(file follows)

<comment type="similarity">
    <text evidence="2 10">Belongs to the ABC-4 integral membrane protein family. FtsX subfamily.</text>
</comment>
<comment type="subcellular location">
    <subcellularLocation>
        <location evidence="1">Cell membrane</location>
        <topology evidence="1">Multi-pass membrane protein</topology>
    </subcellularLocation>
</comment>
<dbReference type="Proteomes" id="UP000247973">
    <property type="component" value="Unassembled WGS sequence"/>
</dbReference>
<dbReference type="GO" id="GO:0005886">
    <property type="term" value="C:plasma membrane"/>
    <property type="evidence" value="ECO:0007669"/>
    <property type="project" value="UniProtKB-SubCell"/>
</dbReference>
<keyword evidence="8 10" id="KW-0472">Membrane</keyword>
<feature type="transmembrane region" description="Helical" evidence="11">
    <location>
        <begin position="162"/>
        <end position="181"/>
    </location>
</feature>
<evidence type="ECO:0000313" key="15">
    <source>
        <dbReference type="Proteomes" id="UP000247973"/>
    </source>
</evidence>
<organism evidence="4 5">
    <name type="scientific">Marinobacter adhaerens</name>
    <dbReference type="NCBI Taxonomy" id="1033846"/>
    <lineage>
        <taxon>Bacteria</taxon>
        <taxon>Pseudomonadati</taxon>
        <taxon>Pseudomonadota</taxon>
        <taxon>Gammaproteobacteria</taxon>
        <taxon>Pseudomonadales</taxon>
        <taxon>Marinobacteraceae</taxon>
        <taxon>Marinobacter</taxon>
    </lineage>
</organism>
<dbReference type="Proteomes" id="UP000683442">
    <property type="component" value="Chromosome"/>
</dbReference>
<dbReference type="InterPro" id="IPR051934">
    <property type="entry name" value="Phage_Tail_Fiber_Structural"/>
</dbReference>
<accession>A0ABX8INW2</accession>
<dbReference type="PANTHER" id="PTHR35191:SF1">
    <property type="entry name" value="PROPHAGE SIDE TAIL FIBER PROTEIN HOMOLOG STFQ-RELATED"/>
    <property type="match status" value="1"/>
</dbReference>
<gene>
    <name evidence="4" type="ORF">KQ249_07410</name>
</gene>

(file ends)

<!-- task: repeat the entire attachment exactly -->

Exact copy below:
<comment type="similarity">
    <text evidence="2 10">Belongs to the ABC-4 integral membrane protein family. FtsX subfamily.</text>
</comment>
<comment type="subcellular location">
    <subcellularLocation>
        <location evidence="1">Cell membrane</location>
        <topology evidence="1">Multi-pass membrane protein</topology>
    </subcellularLocation>
</comment>
<dbReference type="Proteomes" id="UP000247973">
    <property type="component" value="Unassembled WGS sequence"/>
</dbReference>
<dbReference type="GO" id="GO:0005886">
    <property type="term" value="C:plasma membrane"/>
    <property type="evidence" value="ECO:0007669"/>
    <property type="project" value="UniProtKB-SubCell"/>
</dbReference>
<keyword evidence="8 10" id="KW-0472">Membrane</keyword>
<feature type="transmembrane region" description="Helical" evidence="11">
    <location>
        <begin position="162"/>
        <end position="181"/>
    </location>
</feature>
<evidence type="ECO:0000313" key="15">
    <source>
        <dbReference type="Proteomes" id="UP000247973"/>
    </source>
</evidence>
<organism evidence="4 5">
    <name type="scientific">Marinobacter adhaerens</name>
    <dbReference type="NCBI Taxonomy" id="1033846"/>
    <lineage>
        <taxon>Bacteria</taxon>
        <taxon>Pseudomonadati</taxon>
        <taxon>Pseudomonadota</taxon>
        <taxon>Gammaproteobacteria</taxon>
        <taxon>Pseudomonadales</taxon>
        <taxon>Marinobacteraceae</taxon>
        <taxon>Marinobacter</taxon>
    </lineage>
</organism>
<dbReference type="Proteomes" id="UP000683442">
    <property type="component" value="Chromosome"/>
</dbReference>
<dbReference type="InterPro" id="IPR051934">
    <property type="entry name" value="Phage_Tail_Fiber_Structural"/>
</dbReference>
<accession>A0ABX8INW2</accession>
<dbReference type="PANTHER" id="PTHR35191:SF1">
    <property type="entry name" value="PROPHAGE SIDE TAIL FIBER PROTEIN HOMOLOG STFQ-RELATED"/>
    <property type="match status" value="1"/>
</dbReference>
<gene>
    <name evidence="4" type="ORF">KQ249_07410</name>
</gene>